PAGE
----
There are many studies that examine the benefits that can be derived from the growing practise of skim-reading — the opposite of deep reading, during which the brain commands the eyes to scan an article, seeking out keywords in an effort to understand the context in as short a time as possible.
Skim-reading, or scanning, has grown in popularity in lockstep with the growth of information in the digital age.
With so much information and so much news — misleading and otherwise — available amid all the scrolling, coupled with the fact we are only getting busier as technology becomes more complex, skim-reading becomes almost essential in finding and retaining pertinent information.
Some might consider it a necessary evolutionary survival skill in the 21st century.
But there are drawbacks, not the least of which is that skim-reading can leave you reading a news story and coming to the bizarre conclusion that the local newspaper decided to equate customers at the mall food court to four-legged barnyard animals with telltale snouts and an affinity for wallowing in mud.
Confused? So was I when a reader contacted KTW this week, disappointed that we would dare to label hungry patrons of the soon-to-be expanded food court at Aberdeen Mall as “pigs.”
For the record, we did no such thing, a fact that would have been evident to the reader had he actually read the entire news story.
The article, written by reporter Sean Brady, revealed the ambitious plan by Aberdeen Mall to expand its food court and welcome new tenants to the space formerly occupied by Sears.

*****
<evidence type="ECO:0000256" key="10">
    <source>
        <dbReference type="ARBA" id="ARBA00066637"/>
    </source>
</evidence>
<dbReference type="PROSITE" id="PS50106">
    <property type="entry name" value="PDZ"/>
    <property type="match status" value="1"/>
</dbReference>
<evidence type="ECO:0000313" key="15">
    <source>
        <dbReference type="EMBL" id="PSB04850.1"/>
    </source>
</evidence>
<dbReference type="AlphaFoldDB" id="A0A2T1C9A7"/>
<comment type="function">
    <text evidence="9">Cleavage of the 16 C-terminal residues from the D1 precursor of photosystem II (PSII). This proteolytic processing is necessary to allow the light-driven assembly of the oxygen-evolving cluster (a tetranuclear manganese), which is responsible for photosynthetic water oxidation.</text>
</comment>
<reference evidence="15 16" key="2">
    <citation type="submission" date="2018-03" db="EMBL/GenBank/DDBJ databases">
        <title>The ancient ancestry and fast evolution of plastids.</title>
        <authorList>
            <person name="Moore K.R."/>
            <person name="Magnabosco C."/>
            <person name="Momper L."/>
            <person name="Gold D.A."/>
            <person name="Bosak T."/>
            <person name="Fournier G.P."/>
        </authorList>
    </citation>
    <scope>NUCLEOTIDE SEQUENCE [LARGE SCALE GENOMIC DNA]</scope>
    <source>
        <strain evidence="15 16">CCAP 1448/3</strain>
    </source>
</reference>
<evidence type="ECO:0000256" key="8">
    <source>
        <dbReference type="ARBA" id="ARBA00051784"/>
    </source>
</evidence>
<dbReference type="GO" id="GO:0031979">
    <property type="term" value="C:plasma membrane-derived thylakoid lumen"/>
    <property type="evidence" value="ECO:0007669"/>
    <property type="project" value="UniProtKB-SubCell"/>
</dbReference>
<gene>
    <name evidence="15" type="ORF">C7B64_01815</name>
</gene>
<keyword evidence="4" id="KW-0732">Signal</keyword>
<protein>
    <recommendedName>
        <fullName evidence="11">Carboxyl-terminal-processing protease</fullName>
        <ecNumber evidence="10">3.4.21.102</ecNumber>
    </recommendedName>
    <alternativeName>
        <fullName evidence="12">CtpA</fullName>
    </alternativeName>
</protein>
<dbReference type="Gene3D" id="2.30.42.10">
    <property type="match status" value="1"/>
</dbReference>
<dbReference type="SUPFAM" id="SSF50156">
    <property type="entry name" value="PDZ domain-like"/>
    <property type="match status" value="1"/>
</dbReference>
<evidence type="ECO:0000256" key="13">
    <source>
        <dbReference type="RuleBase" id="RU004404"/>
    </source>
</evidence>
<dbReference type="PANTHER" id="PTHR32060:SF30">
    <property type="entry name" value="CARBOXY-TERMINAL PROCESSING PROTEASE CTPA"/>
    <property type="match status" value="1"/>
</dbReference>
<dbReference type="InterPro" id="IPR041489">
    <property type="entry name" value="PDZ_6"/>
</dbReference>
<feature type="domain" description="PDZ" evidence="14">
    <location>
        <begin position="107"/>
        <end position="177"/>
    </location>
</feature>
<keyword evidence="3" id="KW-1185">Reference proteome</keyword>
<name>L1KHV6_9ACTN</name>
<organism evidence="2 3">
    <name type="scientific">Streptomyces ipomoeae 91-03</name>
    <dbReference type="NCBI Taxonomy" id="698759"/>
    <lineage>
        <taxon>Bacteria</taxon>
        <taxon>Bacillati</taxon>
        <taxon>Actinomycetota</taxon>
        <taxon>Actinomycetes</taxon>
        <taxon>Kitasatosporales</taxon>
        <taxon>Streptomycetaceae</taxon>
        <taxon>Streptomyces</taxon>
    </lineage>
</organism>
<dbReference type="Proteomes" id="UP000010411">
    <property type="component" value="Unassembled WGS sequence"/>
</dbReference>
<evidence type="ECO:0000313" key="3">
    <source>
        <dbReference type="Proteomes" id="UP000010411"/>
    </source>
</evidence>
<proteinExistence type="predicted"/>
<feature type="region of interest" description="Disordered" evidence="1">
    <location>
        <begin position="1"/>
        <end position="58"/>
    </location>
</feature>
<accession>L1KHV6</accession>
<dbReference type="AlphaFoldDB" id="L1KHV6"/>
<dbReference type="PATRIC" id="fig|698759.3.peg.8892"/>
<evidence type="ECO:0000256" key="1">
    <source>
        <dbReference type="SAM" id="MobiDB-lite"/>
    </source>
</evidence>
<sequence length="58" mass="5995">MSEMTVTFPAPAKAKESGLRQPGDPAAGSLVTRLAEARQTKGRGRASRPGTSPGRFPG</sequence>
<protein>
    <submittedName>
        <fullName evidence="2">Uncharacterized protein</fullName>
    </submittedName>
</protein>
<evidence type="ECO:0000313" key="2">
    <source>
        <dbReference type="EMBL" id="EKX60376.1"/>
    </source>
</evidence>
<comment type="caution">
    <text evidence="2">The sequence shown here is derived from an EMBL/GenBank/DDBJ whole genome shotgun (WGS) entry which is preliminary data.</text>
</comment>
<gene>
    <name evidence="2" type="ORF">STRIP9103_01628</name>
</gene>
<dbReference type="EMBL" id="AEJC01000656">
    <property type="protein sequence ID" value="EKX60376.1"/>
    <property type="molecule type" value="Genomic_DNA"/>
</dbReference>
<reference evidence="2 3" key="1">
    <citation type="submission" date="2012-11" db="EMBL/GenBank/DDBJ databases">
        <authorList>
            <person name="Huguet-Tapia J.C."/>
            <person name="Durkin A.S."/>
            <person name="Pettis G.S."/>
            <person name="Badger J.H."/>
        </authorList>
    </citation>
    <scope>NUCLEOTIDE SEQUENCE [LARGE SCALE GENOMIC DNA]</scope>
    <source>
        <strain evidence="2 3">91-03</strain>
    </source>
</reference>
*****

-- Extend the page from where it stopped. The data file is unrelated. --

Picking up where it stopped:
The most newsworthy part of the story was the food court’s expansion and the mall’s zero-waste initiative — hence the reference to pigs.
Here’s the opening line — or lede, as we refer to in the newspaper business: “Renovations at the food court in Aberdeen Mall will bring more eateries, more space — and divert more food to local pigs.”
It’s a catchy lede and deliberately so. The intent is to grab a reader’s attention and draw them further into the story.
A mere four paragraphs and 125 words later is the revelation that the mall is trying to divert all customers’ leftover food from going to the landfill and has already been sending the scraps to a local farmer, who feeds the food to his pigs.
So, no, KTW was definitely not referring to food court fans as even-toed ungulates.
But we may be guilty of inadvertently diverting shortened attention spans to erroneous conclusions.
I trust most readers practised patience, kept reading all 566 words in the story and came away with some new information on entrepreneurship and ecology in the local marketplace. Based on the busy discussion of the article on KTW’s Facebook page, I think most readers did indeed forgo skim-reading and properly perused the article.
Maryanne Wolf, a cognitive neuroscientist, author and an expert on the study of reading, was quoted in a 2014 Washington Post article on the effect online scanning has on serious, deep reading: “The brain is plastic its whole life span. The brain is constantly adapting.”
But how should we adapt to this headline-grabbing, clickbait-luring world that seems to be literally changing the way our brain works?
Do we wave the proverbial white flag and cater to the onslaught of attention deficit and the problems it can create? Or do we rage against the 140-character conversation and fight for a slow reading revolution, stealing from the menu of the burgeoning slow food movement?
It may be possible to do both — retain our love of language, of wordplay, of a rich turn of phrase, while remaining cognizant to be as clear as possible for the skimmers among us, which is why the lede has been altered slightly online.
We need not be pigs about it. There may be room for both styles of devouring information in the reading troughs of life.